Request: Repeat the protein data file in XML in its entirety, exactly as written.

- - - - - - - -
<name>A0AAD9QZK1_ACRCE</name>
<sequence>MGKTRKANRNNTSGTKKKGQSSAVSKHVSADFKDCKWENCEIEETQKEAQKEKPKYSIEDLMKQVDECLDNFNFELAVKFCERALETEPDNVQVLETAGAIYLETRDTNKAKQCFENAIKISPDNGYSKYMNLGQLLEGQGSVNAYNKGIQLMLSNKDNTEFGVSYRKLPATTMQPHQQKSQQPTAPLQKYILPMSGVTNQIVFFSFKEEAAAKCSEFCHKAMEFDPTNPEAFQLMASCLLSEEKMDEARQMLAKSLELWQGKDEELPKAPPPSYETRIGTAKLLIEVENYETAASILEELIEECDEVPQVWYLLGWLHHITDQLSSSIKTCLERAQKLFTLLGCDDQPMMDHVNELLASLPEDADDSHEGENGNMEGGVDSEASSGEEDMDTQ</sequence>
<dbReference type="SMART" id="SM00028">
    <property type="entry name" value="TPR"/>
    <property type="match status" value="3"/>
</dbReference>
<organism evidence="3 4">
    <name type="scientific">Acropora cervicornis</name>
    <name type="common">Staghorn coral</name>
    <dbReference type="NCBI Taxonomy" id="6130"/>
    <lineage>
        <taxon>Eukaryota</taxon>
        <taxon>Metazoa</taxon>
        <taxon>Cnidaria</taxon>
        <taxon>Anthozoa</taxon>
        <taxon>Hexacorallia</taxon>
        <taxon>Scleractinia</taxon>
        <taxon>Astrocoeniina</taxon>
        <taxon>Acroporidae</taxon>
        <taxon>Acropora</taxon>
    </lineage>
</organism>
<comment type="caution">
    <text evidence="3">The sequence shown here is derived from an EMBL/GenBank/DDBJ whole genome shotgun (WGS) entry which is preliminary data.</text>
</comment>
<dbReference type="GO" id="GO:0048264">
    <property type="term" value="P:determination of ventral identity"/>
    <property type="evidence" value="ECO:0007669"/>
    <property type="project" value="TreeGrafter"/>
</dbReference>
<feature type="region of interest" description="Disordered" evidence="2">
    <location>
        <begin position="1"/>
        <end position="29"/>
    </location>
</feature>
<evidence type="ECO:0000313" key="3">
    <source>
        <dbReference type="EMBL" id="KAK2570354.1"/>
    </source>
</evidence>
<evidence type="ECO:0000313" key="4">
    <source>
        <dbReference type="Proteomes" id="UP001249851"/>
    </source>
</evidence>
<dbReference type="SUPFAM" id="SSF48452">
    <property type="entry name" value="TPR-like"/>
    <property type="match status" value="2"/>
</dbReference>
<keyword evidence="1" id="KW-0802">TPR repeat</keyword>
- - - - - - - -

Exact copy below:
<name>A0AAD9QZK1_ACRCE</name>
<sequence>MGKTRKANRNNTSGTKKKGQSSAVSKHVSADFKDCKWENCEIEETQKEAQKEKPKYSIEDLMKQVDECLDNFNFELAVKFCERALETEPDNVQVLETAGAIYLETRDTNKAKQCFENAIKISPDNGYSKYMNLGQLLEGQGSVNAYNKGIQLMLSNKDNTEFGVSYRKLPATTMQPHQQKSQQPTAPLQKYILPMSGVTNQIVFFSFKEEAAAKCSEFCHKAMEFDPTNPEAFQLMASCLLSEEKMDEARQMLAKSLELWQGKDEELPKAPPPSYETRIGTAKLLIEVENYETAASILEELIEECDEVPQVWYLLGWLHHITDQLSSSIKTCLERAQKLFTLLGCDDQPMMDHVNELLASLPEDADDSHEGENGNMEGGVDSEASSGEEDMDTQ</sequence>
<dbReference type="SMART" id="SM00028">
    <property type="entry name" value="TPR"/>
    <property type="match status" value="3"/>
</dbReference>
<organism evidence="3 4">
    <name type="scientific">Acropora cervicornis</name>
    <name type="common">Staghorn coral</name>
    <dbReference type="NCBI Taxonomy" id="6130"/>
    <lineage>
        <taxon>Eukaryota</taxon>
        <taxon>Metazoa</taxon>
        <taxon>Cnidaria</taxon>
        <taxon>Anthozoa</taxon>
        <taxon>Hexacorallia</taxon>
        <taxon>Scleractinia</taxon>
        <taxon>Astrocoeniina</taxon>
        <taxon>Acroporidae</taxon>
        <taxon>Acropora</taxon>
    </lineage>
</organism>
<comment type="caution">
    <text evidence="3">The sequence shown here is derived from an EMBL/GenBank/DDBJ whole genome shotgun (WGS) entry which is preliminary data.</text>
</comment>
<dbReference type="GO" id="GO:0048264">
    <property type="term" value="P:determination of ventral identity"/>
    <property type="evidence" value="ECO:0007669"/>
    <property type="project" value="TreeGrafter"/>
</dbReference>
<feature type="region of interest" description="Disordered" evidence="2">
    <location>
        <begin position="1"/>
        <end position="29"/>
    </location>
</feature>
<evidence type="ECO:0000313" key="3">
    <source>
        <dbReference type="EMBL" id="KAK2570354.1"/>
    </source>
</evidence>
<evidence type="ECO:0000313" key="4">
    <source>
        <dbReference type="Proteomes" id="UP001249851"/>
    </source>
</evidence>
<dbReference type="SUPFAM" id="SSF48452">
    <property type="entry name" value="TPR-like"/>
    <property type="match status" value="2"/>
</dbReference>
<keyword evidence="1" id="KW-0802">TPR repeat</keyword>